Shanghai: China should continue to ramp up its macroeconomic policies and accelerate the implementation of a set of pro-growth policies to stabilize the economy, experts say.
The country’s macroeconomic policy support for stabilizing growth will remain undiminished.
Improving tax revenue will enhance the sustainability of fiscal policy, and consistently large government spending will support a number of areas, including people’s livelihoods and major infrastructure projects, said Lian Ping, chief economist at Zhixin Investment and president of Zhixin Investment Research. institute.
Lian said that although China’s prudent monetary policy space is shrinking in the short term, the country will still allow domestic factors to shape its policies and maintain relatively loose monetary operations.
He shared his view on macroeconomic policies after the National Bureau of Statistics (NBS) released its official PMI for China’s manufacturing sector on Monday.
The index fell to 49.2 in October from 50.1 in September, below the 50 point mark that separates contraction from expansion.
This decline is caused by factors such as multiple and sporadic Covid-19 cases in October, said Zhao Qinghe, a statistician with the National Bureau of Statistics.
He stressed that the foundations of China’s economic recovery need to be further strengthened.
China will continue to implement a package of policies and follow-up measures to support economic recovery, according to the decision made at the State Council executive meeting last week.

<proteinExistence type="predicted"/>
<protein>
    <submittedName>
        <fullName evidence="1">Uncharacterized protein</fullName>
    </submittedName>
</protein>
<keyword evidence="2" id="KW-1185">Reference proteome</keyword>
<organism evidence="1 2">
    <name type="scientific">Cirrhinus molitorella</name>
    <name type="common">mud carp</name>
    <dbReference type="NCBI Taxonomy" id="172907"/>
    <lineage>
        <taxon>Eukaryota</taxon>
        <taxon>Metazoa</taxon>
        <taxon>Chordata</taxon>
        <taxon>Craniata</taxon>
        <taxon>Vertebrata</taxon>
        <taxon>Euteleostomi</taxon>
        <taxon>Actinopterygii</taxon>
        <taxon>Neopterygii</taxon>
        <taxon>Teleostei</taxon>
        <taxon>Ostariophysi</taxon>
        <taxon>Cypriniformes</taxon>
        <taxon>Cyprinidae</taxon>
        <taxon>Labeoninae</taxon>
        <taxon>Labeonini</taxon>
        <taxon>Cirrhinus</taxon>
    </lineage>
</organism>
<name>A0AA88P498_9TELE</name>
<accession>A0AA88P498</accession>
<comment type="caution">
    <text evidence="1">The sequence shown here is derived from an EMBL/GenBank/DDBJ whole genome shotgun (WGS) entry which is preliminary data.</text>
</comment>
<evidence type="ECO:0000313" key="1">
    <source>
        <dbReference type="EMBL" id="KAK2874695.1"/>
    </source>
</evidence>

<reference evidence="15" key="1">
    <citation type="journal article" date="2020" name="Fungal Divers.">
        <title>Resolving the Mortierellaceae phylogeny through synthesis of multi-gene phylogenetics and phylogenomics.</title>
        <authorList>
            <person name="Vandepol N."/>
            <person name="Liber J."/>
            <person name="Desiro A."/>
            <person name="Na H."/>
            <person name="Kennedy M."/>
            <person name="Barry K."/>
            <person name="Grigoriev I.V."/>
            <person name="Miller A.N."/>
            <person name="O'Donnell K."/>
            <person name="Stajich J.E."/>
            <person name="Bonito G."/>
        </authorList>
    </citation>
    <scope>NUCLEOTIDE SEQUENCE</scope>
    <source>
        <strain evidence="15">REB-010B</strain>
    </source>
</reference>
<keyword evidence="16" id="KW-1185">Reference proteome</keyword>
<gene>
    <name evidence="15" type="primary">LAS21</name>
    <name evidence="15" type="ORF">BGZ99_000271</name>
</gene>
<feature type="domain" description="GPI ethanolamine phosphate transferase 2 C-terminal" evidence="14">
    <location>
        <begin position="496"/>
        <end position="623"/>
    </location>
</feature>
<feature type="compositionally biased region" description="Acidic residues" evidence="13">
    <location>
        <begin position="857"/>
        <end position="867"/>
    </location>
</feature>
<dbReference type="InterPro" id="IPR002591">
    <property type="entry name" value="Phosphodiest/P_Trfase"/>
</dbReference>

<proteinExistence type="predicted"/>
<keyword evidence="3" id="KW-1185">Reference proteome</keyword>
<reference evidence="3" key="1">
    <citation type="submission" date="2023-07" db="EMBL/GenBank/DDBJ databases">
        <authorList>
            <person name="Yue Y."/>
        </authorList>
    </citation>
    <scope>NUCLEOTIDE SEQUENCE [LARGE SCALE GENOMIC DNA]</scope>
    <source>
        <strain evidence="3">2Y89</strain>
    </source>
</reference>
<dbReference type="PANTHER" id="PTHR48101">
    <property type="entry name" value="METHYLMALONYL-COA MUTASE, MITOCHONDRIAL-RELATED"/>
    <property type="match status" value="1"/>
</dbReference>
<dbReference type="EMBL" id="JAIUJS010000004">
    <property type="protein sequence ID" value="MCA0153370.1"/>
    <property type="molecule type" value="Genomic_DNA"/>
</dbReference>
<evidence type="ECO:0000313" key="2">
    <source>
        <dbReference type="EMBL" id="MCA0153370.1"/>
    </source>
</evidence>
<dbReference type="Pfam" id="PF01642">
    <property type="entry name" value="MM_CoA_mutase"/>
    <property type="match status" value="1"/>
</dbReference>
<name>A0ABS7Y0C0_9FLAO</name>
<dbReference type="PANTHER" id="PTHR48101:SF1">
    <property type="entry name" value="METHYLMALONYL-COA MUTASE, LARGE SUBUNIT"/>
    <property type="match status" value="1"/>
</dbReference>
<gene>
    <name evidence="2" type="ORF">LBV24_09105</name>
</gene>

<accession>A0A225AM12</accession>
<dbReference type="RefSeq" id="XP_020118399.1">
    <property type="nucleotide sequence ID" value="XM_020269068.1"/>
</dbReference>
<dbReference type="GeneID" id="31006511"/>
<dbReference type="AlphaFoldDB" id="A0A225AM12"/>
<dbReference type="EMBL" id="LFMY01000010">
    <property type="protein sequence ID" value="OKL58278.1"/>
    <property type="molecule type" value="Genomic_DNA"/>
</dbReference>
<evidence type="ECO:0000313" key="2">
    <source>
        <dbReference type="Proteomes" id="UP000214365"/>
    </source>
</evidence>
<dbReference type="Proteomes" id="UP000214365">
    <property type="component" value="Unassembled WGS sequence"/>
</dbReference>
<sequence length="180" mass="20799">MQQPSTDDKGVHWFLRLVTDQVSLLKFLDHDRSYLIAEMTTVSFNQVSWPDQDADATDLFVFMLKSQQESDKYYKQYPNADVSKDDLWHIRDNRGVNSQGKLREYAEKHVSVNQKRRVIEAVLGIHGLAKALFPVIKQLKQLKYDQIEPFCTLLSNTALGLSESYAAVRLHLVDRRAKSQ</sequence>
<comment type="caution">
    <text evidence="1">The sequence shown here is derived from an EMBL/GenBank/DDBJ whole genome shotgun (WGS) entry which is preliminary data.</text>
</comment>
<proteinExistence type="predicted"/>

During the meeting, it was decided to make efforts to ensure the implementation of policies and release more policy effects, maintain employment and price stability, improve economic performance in the fourth quarter, and maintain key economic indicators within a reasonable range.
Wen Bin, chief economist at China Minsheng Banking Corp., said:
“Given that October economic data may fluctuate, we do not rule out the possibility of additional fiscal policies, such as further cuts in key loan rates, and market-based benchmark lending rates in China.”
Wang Hao, chief macroeconomic analyst, said the first batch of previously issued special local government bonds is likely to be ready by the end of the fourth quarter. In addition, fiscal spending will gradually move towards technology and education.
With demand for credit still weak, China may cut benchmark interest rates in November to help troubled companies weather the difficult period.
Meanwhile, Wang said structural monetary policy tools may be used more widely to support the development of key industries.
Apart from accelerating the implementation of fiscal policy measures, China should strengthen non-tax government revenue management and speed up initiatives to end unjustified fees and fines imposed on companies, said Liu Chen, a researcher at the Bank of China Research Institute.
The country will also increase the use of structural monetary policy tools to ramp up support for industries and businesses hit hard by Covid-19.
Meanwhile, Liu said, it will take measures to prevent external shocks to the domestic economy and maintain financial market stability.
He advised the government to continue to improve epidemic prevention and control measures, reduce the economic impact of Covid-19, provide transitional jobs for the unemployed and university graduates and provide vocational training in order to form a virtuous circle to improve expectations and restore consumption and economic recovery. – China Daily / ANN